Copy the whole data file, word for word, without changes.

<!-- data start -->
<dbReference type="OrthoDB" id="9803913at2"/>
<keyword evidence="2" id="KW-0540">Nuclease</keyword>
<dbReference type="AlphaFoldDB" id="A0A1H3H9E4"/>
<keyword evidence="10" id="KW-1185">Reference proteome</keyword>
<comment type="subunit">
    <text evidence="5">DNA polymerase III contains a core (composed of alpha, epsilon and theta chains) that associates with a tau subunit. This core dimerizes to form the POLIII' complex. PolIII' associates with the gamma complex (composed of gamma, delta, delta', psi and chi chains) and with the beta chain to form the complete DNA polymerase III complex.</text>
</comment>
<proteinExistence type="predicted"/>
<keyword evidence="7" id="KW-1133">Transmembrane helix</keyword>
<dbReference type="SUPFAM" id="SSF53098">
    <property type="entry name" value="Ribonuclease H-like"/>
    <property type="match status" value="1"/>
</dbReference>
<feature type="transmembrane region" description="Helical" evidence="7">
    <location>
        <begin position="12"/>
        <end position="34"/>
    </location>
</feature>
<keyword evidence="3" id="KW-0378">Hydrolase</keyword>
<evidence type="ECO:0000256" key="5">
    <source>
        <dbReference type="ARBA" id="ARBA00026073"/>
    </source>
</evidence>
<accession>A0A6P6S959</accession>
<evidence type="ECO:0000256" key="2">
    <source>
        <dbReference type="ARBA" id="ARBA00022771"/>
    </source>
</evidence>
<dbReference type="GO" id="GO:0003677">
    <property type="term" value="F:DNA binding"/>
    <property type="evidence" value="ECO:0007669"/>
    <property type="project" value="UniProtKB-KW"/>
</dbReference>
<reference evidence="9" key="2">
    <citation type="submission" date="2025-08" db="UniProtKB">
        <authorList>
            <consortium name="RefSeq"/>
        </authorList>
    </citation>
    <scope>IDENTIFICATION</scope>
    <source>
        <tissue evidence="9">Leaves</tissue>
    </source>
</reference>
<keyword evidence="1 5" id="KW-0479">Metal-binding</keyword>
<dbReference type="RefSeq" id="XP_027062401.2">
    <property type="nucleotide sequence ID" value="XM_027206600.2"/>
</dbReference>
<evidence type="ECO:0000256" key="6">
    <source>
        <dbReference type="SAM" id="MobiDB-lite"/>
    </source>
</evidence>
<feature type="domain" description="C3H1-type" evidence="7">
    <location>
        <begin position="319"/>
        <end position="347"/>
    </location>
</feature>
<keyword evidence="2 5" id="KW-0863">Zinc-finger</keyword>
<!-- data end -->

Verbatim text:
<dbReference type="OrthoDB" id="9803913at2"/>
<keyword evidence="2" id="KW-0540">Nuclease</keyword>
<dbReference type="AlphaFoldDB" id="A0A1H3H9E4"/>
<keyword evidence="10" id="KW-1185">Reference proteome</keyword>
<comment type="subunit">
    <text evidence="5">DNA polymerase III contains a core (composed of alpha, epsilon and theta chains) that associates with a tau subunit. This core dimerizes to form the POLIII' complex. PolIII' associates with the gamma complex (composed of gamma, delta, delta', psi and chi chains) and with the beta chain to form the complete DNA polymerase III complex.</text>
</comment>
<proteinExistence type="predicted"/>
<keyword evidence="7" id="KW-1133">Transmembrane helix</keyword>
<dbReference type="SUPFAM" id="SSF53098">
    <property type="entry name" value="Ribonuclease H-like"/>
    <property type="match status" value="1"/>
</dbReference>
<feature type="transmembrane region" description="Helical" evidence="7">
    <location>
        <begin position="12"/>
        <end position="34"/>
    </location>
</feature>
<keyword evidence="3" id="KW-0378">Hydrolase</keyword>
<evidence type="ECO:0000256" key="5">
    <source>
        <dbReference type="ARBA" id="ARBA00026073"/>
    </source>
</evidence>
<accession>A0A6P6S959</accession>
<evidence type="ECO:0000256" key="2">
    <source>
        <dbReference type="ARBA" id="ARBA00022771"/>
    </source>
</evidence>
<dbReference type="GO" id="GO:0003677">
    <property type="term" value="F:DNA binding"/>
    <property type="evidence" value="ECO:0007669"/>
    <property type="project" value="UniProtKB-KW"/>
</dbReference>
<reference evidence="9" key="2">
    <citation type="submission" date="2025-08" db="UniProtKB">
        <authorList>
            <consortium name="RefSeq"/>
        </authorList>
    </citation>
    <scope>IDENTIFICATION</scope>
    <source>
        <tissue evidence="9">Leaves</tissue>
    </source>
</reference>
<keyword evidence="1 5" id="KW-0479">Metal-binding</keyword>
<dbReference type="RefSeq" id="XP_027062401.2">
    <property type="nucleotide sequence ID" value="XM_027206600.2"/>
</dbReference>
<evidence type="ECO:0000256" key="6">
    <source>
        <dbReference type="SAM" id="MobiDB-lite"/>
    </source>
</evidence>
<feature type="domain" description="C3H1-type" evidence="7">
    <location>
        <begin position="319"/>
        <end position="347"/>
    </location>
</feature>
<keyword evidence="2 5" id="KW-0863">Zinc-finger</keyword>